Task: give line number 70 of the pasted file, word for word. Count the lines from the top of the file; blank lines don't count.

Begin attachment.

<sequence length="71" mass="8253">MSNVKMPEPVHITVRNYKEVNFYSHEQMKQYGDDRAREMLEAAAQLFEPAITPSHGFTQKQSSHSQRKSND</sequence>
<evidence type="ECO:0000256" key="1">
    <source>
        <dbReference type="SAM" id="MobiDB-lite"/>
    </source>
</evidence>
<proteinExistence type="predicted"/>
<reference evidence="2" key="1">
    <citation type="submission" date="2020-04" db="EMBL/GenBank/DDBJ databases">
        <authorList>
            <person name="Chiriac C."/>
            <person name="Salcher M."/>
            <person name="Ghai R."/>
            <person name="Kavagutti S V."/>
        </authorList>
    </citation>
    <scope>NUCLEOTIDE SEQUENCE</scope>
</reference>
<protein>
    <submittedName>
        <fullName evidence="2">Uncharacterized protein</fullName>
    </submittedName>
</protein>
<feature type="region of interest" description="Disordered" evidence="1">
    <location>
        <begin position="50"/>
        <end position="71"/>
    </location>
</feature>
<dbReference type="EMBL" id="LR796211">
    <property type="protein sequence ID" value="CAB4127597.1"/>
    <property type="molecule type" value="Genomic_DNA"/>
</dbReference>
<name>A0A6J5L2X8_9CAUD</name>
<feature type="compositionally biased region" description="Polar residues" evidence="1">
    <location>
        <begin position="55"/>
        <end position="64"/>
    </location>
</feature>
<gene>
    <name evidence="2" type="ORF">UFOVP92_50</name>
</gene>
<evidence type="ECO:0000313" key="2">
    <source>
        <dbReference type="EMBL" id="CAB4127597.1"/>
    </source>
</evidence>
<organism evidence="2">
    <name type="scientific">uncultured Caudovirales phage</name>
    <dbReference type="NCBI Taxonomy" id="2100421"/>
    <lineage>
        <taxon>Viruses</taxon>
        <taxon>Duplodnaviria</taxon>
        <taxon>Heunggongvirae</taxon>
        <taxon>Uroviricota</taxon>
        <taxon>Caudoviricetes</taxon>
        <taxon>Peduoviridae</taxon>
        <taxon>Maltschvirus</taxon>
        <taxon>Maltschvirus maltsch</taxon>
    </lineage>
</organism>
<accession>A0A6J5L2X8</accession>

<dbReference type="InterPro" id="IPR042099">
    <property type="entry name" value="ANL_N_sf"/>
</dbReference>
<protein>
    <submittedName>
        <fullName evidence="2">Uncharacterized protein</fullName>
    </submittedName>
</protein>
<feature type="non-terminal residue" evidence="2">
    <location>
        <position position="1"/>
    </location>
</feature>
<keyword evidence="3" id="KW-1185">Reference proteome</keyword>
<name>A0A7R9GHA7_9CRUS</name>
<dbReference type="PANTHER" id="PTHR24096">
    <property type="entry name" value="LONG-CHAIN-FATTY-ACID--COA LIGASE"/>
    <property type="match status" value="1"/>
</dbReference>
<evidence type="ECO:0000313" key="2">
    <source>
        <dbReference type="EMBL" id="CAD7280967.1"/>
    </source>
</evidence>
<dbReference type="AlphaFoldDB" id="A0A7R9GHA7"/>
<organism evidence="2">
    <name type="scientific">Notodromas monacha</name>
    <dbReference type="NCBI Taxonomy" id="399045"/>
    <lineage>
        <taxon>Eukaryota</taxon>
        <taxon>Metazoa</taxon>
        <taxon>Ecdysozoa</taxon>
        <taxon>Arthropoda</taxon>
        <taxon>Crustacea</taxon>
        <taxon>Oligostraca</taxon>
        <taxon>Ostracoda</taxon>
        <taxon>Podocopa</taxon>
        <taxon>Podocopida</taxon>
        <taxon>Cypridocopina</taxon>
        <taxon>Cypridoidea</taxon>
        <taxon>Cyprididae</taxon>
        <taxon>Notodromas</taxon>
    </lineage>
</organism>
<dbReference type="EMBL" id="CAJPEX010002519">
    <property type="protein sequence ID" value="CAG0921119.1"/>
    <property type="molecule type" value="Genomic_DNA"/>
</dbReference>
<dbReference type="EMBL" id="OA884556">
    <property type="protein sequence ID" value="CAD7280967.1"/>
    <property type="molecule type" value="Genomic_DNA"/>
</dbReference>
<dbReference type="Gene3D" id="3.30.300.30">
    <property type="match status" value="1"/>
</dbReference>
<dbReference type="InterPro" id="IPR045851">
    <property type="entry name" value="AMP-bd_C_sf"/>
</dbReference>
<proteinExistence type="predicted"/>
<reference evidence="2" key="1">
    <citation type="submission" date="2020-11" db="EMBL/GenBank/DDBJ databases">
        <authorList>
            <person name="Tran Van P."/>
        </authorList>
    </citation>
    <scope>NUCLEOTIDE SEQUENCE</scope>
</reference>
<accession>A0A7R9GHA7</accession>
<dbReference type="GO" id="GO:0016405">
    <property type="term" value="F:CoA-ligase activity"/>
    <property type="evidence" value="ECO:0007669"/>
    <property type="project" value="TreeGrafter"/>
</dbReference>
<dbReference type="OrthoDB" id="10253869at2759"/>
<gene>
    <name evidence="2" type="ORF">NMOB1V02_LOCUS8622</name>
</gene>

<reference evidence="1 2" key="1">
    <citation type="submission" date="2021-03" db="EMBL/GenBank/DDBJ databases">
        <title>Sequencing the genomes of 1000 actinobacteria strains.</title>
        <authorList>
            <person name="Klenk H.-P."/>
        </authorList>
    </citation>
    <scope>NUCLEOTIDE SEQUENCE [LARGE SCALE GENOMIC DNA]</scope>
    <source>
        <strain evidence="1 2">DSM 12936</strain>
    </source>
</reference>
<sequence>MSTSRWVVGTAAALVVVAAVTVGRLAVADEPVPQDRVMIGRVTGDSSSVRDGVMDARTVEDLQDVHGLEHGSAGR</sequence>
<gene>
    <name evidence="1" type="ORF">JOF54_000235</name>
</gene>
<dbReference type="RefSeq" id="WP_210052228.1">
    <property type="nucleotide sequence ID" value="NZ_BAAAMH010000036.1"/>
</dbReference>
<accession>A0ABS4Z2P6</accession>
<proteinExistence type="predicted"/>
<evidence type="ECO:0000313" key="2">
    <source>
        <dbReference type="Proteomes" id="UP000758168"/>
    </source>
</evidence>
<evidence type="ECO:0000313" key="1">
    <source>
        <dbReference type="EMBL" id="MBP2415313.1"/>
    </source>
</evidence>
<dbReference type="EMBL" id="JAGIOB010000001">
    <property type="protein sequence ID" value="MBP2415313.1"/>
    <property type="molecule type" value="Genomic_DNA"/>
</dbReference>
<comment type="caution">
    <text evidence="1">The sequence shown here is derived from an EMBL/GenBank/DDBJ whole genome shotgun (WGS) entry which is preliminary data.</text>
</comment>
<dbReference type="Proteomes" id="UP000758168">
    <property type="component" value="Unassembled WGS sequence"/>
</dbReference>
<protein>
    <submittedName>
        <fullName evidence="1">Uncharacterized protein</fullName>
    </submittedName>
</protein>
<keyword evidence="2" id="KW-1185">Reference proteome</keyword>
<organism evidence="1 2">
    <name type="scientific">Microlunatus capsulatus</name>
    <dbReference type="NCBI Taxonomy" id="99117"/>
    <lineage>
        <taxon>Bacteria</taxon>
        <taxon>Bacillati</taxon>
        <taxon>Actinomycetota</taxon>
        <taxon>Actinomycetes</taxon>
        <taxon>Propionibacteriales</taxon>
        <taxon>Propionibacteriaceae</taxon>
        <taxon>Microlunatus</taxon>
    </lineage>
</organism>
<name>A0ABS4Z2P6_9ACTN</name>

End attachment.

    </submittedName>